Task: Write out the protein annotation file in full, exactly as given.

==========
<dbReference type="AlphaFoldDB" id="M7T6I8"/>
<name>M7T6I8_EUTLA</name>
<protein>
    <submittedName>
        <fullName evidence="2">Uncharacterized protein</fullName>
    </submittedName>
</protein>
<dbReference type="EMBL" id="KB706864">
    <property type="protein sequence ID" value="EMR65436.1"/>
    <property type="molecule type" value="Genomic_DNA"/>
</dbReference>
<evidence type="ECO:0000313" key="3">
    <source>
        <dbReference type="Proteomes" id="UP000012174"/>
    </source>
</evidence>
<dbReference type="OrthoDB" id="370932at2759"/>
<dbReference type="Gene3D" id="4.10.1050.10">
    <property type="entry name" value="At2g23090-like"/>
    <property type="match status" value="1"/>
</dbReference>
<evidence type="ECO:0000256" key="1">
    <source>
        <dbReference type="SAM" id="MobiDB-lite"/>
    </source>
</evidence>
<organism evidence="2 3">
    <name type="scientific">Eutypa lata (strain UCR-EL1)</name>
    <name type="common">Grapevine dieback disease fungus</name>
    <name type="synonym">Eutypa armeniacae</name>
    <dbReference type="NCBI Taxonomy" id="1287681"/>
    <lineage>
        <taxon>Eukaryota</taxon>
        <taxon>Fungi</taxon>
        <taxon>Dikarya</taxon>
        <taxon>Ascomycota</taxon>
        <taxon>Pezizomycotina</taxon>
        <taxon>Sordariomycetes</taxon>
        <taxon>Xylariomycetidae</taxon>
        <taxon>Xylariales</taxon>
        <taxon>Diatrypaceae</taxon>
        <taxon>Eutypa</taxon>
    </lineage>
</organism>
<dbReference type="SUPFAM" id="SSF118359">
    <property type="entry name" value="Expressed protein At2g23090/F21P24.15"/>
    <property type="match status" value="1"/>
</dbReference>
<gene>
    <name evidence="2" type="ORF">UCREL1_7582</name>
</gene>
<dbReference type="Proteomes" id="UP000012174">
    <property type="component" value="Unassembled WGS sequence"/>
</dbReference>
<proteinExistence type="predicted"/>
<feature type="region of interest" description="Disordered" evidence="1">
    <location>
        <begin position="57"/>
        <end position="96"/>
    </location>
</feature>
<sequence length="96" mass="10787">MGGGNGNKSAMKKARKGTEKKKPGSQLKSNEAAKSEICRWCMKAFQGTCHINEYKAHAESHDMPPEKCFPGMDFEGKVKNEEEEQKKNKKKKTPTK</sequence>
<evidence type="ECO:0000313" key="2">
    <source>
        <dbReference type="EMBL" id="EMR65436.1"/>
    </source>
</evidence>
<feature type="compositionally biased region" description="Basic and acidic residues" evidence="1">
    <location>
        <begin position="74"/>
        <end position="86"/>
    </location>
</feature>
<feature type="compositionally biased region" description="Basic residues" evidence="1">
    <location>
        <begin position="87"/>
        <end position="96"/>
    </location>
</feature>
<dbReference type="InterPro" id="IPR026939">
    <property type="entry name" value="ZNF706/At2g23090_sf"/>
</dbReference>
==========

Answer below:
<dbReference type="AlphaFoldDB" id="M7T6I8"/>
<name>M7T6I8_EUTLA</name>
<protein>
    <submittedName>
        <fullName evidence="2">Uncharacterized protein</fullName>
    </submittedName>
</protein>
<dbReference type="EMBL" id="KB706864">
    <property type="protein sequence ID" value="EMR65436.1"/>
    <property type="molecule type" value="Genomic_DNA"/>
</dbReference>
<evidence type="ECO:0000313" key="3">
    <source>
        <dbReference type="Proteomes" id="UP000012174"/>
    </source>
</evidence>
<dbReference type="OrthoDB" id="370932at2759"/>
<dbReference type="Gene3D" id="4.10.1050.10">
    <property type="entry name" value="At2g23090-like"/>
    <property type="match status" value="1"/>
</dbReference>
<evidence type="ECO:0000256" key="1">
    <source>
        <dbReference type="SAM" id="MobiDB-lite"/>
    </source>
</evidence>
<organism evidence="2 3">
    <name type="scientific">Eutypa lata (strain UCR-EL1)</name>
    <name type="common">Grapevine dieback disease fungus</name>
    <name type="synonym">Eutypa armeniacae</name>
    <dbReference type="NCBI Taxonomy" id="1287681"/>
    <lineage>
        <taxon>Eukaryota</taxon>
        <taxon>Fungi</taxon>
        <taxon>Dikarya</taxon>
        <taxon>Ascomycota</taxon>
        <taxon>Pezizomycotina</taxon>
        <taxon>Sordariomycetes</taxon>
        <taxon>Xylariomycetidae</taxon>
        <taxon>Xylariales</taxon>
        <taxon>Diatrypaceae</taxon>
        <taxon>Eutypa</taxon>
    </lineage>
</organism>
<dbReference type="SUPFAM" id="SSF118359">
    <property type="entry name" value="Expressed protein At2g23090/F21P24.15"/>
    <property type="match status" value="1"/>
</dbReference>
<gene>
    <name evidence="2" type="ORF">UCREL1_7582</name>
</gene>
<dbReference type="Proteomes" id="UP000012174">
    <property type="component" value="Unassembled WGS sequence"/>
</dbReference>
<proteinExistence type="predicted"/>
<feature type="region of interest" description="Disordered" evidence="1">
    <location>
        <begin position="57"/>
        <end position="96"/>
    </location>
</feature>
<sequence length="96" mass="10787">MGGGNGNKSAMKKARKGTEKKKPGSQLKSNEAAKSEICRWCMKAFQGTCHINEYKAHAESHDMPPEKCFPGMDFEGKVKNEEEEQKKNKKKKTPTK</sequence>
<evidence type="ECO:0000313" key="2">
    <source>
        <dbReference type="EMBL" id="EMR65436.1"/>
    </source>
</evidence>
<feature type="compositionally biased region" description="Basic and acidic residues" evidence="1">
    <location>
        <begin position="74"/>
        <end position="86"/>
    </location>
</feature>
<feature type="compositionally biased region" description="Basic residues" evidence="1">
    <location>
        <begin position="87"/>
        <end position="96"/>
    </location>
</feature>
<dbReference type="InterPro" id="IPR026939">
    <property type="entry name" value="ZNF706/At2g23090_sf"/>
</dbReference>